When Uganda’s only cancer radiotherapy machine broke down, after 21 years of service (moreover having been donated second hand in 1995) many Ugandans took to social media to express their concerns on the status of medical equipment in the public/government hospitals.
To many, the cancer machine’s last act was the expose into the overall condition of medical equipment in Uganda’s public/government hospital with resultant concern over the availability of local manpower (existing or otherwise) to ensure the medical equipment up and running.
One of the major questions that I constantly pondered in my mind then, was who the responsible professionals were for keeping the medical equipment up and running and what they had to do with the ‘grinding halt’ of such significant equipment as the cancer machine.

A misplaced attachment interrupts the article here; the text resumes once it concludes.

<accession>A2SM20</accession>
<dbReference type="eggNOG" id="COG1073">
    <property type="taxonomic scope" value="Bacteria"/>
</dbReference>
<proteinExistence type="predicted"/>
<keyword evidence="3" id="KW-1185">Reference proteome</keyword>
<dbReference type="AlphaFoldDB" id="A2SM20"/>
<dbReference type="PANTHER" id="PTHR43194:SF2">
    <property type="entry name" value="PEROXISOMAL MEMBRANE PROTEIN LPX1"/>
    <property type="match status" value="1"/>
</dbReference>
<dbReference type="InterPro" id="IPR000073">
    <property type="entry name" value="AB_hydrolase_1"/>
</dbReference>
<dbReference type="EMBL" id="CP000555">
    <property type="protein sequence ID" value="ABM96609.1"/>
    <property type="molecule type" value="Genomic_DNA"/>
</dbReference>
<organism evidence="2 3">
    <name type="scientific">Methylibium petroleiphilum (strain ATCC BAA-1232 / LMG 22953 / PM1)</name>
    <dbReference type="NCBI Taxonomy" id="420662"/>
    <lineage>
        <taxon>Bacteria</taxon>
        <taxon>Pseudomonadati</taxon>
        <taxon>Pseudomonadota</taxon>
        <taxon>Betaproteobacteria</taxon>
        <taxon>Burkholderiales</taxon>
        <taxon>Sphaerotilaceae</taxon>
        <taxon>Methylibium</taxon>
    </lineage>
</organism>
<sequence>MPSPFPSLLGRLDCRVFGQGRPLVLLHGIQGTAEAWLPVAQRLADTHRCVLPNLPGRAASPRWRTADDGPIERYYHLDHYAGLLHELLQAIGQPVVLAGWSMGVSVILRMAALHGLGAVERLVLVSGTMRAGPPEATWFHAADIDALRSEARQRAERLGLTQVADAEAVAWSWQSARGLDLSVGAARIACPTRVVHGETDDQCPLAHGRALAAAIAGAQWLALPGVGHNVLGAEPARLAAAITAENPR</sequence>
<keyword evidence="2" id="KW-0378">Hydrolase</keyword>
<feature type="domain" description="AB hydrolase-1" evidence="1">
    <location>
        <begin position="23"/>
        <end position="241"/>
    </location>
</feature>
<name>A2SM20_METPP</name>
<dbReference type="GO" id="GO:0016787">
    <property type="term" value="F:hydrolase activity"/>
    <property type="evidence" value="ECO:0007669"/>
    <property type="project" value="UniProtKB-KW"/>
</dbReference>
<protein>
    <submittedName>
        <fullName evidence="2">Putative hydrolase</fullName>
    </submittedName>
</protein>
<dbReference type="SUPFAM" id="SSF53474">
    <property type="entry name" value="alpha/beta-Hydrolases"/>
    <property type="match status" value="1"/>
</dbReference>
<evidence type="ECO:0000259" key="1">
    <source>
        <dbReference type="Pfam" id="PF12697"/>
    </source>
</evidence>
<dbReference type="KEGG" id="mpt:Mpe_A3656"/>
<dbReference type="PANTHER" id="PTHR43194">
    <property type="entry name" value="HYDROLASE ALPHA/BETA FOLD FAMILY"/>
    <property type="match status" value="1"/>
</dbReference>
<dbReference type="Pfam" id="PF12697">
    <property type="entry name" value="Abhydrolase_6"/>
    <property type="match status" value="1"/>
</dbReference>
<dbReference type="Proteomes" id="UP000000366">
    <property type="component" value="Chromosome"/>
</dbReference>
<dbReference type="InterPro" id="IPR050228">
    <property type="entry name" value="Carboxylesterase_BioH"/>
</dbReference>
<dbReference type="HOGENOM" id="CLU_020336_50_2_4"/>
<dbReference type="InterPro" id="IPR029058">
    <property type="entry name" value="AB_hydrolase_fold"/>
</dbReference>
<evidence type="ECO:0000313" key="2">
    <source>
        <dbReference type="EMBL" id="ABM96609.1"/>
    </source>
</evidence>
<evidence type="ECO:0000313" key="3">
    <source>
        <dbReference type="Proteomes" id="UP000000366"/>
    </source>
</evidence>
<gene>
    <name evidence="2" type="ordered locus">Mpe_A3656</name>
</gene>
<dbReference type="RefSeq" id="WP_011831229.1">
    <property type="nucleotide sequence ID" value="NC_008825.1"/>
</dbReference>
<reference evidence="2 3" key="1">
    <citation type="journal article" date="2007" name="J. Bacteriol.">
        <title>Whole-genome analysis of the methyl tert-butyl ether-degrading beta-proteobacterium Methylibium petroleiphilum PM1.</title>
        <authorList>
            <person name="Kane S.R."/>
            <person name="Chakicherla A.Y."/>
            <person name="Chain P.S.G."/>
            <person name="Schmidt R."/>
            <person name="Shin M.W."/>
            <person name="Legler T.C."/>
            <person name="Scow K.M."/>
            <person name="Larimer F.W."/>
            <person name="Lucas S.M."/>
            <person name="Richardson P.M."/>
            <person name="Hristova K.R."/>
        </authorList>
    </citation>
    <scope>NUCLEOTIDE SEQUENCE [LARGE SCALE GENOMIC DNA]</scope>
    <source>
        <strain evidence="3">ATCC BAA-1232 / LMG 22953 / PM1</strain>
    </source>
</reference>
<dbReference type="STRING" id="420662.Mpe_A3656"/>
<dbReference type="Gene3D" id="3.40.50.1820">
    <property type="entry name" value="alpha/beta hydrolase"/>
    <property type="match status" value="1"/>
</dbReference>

My knowledge on this matter has increased significantly since meeting up with two Ugandan biomedical professionals in the UK. One is Richard Nyemera, a biomedical engineer at Fort Portal Regional Referral Hospital (he has been in the position since 2001) in the western region of Uganda and UK based Ugandan Clinical Scientist and Quality Manager who has worked with the National Health Service (popularly called the NHS and which is the UK publicly funded national healthcare system)
Wakulira was funded by the UK based Tropical Health and Education Trust (THET) to build the capacity of Ugandan biomedical engineers in 10 Ugandan hospitals.
Richard Nyemera was also funded for further training in medical equipment repair and maintenance at Newham University in East London. See pictures below of Richard and Arafat in the UK.
Link to video interview
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